By Steve Oppenheimer
Here in sunny California, spring comes early. Ready or not, it’s time for spring cleaning. For most folks, that means freshening the house, catching up on yard work, and clearing out junk. For musicians, it’s also a good time to take a fresh look at our studios-and our music.
Most of us are so busy that we put off full-scale reexaminations of our lives. But we’re asking for trouble if we don’t occasionally step back and take a long, hard look at what we’re doing, how we’re doing it, and how we feel about it.
The physical aspects of spring cleaning are obvious. Inventory your music gear, right down to the cables and connectors. Use the list to update your insurance and identify items you want to sell. Check and clean cables, connectors, and patch bays; (carefully) dust the inside of your computer; restock removable media and cleaning materials; and update your wiring charts. (You do have a diagram of all the connections in your studio, right?) Reorganize your removable media, track sheets, song files, and sample library. Review your studio’s acoustic treatment and examine its lighting and ventilation. Check everything.
But physical cleaning is just the beginning; spring is also the time to take mental and emotional stock of your studio, your band, and your music. Make a list of what you like and don’t like about your musical life, keeping in mind that life involves change and growth, so the tasks you enjoy now might not be the same ones you liked in the past.
For instance, are you happiest when engineering, producing, writing, arranging, designing sounds, performing live, playing sessions, or doing business? Perhaps you’ve spent so much time working with clients that you haven’t written a new tune in months. Maybe you’ve let your studio become an ergonomic mess. And don’t overlook music-business issues and your band’s structure and musical direction. You probably can’t change everything you dislike, but moving closer to your ideal will help keep you happy and productive.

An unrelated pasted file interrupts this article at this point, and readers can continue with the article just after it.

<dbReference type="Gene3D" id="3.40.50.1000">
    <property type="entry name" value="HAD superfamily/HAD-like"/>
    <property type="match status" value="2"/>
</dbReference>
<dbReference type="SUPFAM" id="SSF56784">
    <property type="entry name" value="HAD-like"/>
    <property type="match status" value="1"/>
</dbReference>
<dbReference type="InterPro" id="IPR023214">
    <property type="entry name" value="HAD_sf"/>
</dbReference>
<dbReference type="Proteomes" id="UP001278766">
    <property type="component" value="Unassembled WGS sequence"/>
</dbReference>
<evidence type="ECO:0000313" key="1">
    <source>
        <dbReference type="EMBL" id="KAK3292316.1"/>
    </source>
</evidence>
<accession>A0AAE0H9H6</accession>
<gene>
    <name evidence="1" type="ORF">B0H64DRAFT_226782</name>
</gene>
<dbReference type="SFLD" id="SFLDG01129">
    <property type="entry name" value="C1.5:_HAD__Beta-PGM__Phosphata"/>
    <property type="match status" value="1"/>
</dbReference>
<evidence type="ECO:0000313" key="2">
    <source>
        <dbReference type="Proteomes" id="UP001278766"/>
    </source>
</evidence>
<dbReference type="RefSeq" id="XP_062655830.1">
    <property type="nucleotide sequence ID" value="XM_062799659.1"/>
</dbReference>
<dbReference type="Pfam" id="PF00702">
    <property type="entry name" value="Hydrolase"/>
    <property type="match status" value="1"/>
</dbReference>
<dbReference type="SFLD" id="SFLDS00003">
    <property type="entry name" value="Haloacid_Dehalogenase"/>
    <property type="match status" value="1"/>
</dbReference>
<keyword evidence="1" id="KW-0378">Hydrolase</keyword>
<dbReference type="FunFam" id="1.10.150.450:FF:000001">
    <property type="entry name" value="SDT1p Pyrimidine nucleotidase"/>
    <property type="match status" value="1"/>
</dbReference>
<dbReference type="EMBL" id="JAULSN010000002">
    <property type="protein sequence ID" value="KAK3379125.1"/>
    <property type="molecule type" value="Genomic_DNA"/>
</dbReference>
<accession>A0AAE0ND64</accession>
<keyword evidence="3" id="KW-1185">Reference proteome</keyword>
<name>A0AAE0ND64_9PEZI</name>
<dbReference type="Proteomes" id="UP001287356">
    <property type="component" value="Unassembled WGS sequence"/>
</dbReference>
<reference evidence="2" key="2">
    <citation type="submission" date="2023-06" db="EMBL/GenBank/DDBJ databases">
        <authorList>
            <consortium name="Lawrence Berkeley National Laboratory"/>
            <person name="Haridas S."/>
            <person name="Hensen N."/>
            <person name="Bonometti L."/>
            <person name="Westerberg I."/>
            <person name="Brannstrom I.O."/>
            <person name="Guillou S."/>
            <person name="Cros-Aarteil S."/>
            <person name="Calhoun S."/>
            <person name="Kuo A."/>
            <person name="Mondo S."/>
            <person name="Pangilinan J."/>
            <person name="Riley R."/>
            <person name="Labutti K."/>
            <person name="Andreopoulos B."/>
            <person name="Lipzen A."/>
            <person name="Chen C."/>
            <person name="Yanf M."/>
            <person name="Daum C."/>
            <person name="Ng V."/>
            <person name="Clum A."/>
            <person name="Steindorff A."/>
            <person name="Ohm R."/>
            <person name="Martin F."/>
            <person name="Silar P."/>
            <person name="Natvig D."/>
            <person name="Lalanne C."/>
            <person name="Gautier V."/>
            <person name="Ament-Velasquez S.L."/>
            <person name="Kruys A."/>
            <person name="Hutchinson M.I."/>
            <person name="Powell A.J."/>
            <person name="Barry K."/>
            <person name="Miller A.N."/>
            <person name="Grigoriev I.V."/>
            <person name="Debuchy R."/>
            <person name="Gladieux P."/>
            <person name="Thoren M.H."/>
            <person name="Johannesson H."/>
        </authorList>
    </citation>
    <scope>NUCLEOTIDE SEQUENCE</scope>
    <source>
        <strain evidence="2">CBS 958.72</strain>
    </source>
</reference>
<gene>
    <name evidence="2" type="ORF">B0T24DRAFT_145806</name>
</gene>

As you examine your musical life, ask yourself one question: do I still care-passionately, as a creative artist should-about my work? If not, why? For instance, it’s okay to craft music strictly for the money, but are you neglecting your artistic side? Perhaps your musical tastes are changing, and you need a fresh challenge. Don’t wait until the thrill is gone before you think about it.
Some people avoid self-examination until they wake up one day and realize they’re miserable. I hope you won’t do that. Spring is a time of rebirth and renewal, so seize the opportunity to reinvigorate your musical life.
Speaking of reinvigoration, EM is getting a fresh charge of positive energy from new assistant editor Marty Cutler, who has more or less inherited Rick Weldon’s old gig, including the “What’s New” column. (Weldon now writes for Dolby Labs.) A master of and innovator on the 5-string banjo, Cutler is a computer-savvy veteran electronic musician and recording artist. He plays a wide variety of music, created MIDI files for PG Music’s The Bluegrass Band, and is an authority on MIDI guitar and – yes, seriously – MIDI banjo. Cutler is also a strong writer who fits in perfectly at EM.